Network address translation and how it works

Network address translation (NAT) changes the source or destination IP address or port for packets traversing the firewall.

NAT is most often used to hide internal networks behind a single or just a few routable IP addresses on the external network. NAT is also often used to translate an external, routable destination address into the private internal address of a server. For destination NAT, port translation (sometimes referred to as PAT) is also possible when the protocol in question uses ports. Port translation can be used to redirect a standard service, such as HTTP (port 80/TCP), to a non-standard port (for example, port 8080/TCP). The NAT rules are stored in policy elements.

NAT is applied to traffic that has been already been allowed by Access rules that have connection tracking enabled. If you have Access rules that turn off connection tracking for some traffic, you cannot use address translation with those connections.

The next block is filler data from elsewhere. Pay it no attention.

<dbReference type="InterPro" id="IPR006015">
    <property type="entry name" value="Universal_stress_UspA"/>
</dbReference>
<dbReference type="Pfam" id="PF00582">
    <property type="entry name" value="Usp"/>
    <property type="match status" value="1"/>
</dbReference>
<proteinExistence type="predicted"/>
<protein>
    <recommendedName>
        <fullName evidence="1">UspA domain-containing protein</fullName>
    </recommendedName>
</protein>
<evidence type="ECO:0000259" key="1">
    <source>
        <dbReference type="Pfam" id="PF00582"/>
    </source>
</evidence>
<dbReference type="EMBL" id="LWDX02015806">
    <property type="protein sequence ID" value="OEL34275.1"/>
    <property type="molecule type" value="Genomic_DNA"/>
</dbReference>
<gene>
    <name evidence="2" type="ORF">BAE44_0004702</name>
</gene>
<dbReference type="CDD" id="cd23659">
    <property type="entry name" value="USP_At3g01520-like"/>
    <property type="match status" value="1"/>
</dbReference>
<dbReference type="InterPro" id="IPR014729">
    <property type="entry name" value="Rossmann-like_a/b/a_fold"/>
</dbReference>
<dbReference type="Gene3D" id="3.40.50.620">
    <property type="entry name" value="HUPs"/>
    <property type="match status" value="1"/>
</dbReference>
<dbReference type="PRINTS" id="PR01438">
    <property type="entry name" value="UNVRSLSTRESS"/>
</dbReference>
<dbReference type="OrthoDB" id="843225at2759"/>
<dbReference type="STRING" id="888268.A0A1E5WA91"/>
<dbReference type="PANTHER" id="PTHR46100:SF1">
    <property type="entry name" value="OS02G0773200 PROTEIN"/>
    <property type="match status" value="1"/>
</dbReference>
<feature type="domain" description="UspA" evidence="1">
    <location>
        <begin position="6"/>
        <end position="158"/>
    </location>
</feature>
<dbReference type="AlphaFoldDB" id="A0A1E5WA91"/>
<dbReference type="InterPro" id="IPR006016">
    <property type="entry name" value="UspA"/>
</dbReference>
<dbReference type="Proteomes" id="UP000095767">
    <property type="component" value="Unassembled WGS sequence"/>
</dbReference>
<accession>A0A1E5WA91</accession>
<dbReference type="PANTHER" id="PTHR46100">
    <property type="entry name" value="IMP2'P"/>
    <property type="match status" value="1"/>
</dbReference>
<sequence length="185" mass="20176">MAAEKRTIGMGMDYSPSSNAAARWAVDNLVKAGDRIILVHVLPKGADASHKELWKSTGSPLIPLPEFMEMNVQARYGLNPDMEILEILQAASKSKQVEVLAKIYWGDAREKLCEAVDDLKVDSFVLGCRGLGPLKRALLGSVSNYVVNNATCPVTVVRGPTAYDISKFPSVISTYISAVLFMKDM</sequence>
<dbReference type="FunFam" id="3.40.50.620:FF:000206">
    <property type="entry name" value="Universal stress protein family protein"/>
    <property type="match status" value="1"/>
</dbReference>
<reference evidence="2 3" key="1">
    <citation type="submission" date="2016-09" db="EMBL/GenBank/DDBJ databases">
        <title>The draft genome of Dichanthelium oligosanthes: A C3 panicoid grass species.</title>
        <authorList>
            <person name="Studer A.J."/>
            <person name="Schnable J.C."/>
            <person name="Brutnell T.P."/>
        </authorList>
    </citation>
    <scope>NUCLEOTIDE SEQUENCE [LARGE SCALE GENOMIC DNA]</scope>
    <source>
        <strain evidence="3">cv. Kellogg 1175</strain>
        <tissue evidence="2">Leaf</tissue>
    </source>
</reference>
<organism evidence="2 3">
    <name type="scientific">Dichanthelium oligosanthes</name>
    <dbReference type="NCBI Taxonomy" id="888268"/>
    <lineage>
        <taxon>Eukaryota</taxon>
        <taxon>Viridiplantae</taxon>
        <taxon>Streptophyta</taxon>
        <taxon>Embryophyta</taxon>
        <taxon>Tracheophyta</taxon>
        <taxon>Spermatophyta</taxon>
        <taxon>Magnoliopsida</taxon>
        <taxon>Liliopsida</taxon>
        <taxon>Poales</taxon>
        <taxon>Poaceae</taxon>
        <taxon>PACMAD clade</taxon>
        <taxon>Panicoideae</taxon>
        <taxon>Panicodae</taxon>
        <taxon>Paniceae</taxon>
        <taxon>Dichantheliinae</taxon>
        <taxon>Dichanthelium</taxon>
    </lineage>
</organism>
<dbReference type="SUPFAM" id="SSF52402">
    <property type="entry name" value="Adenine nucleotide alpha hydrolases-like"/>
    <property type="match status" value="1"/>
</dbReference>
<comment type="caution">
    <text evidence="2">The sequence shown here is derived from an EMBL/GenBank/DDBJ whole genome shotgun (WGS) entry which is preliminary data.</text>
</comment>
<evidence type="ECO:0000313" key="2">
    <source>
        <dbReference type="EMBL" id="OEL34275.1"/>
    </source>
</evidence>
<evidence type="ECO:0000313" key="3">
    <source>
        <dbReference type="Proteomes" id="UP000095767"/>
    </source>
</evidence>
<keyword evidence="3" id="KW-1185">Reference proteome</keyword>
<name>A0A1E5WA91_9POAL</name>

There are five possible methods for network address translation (these methods are explained in more detail in the next sections):
  • Static source translation, which translates each single IP address to some other single IP address (one-to-one relationship).
  • Dynamic source translation, which translates several IP addresses to a single IP address or a small pool of IP addresses (many-to-one/many-to-some relationship) differentiated by port. This method is not supported with Multi-Link if the Loose connection tracking mode is used.
  • Static destination translation, which translates each single IP address to some other single IP address (one-to-one relationship).
  • Destination port translation, which translates a port to a different one (one-to-one relationship).
  • Both source translation and destination translation for the same connection.

Dynamic destination translation is done automatically as part of the Server Pool feature.

Also, when NAT is applied, return address translation is needed to allow reply packets to reach the correct sender or to show the source address that the destination host expects. However, return address translation does not normally need configuration as it is applied automatically with the help of connection tracking.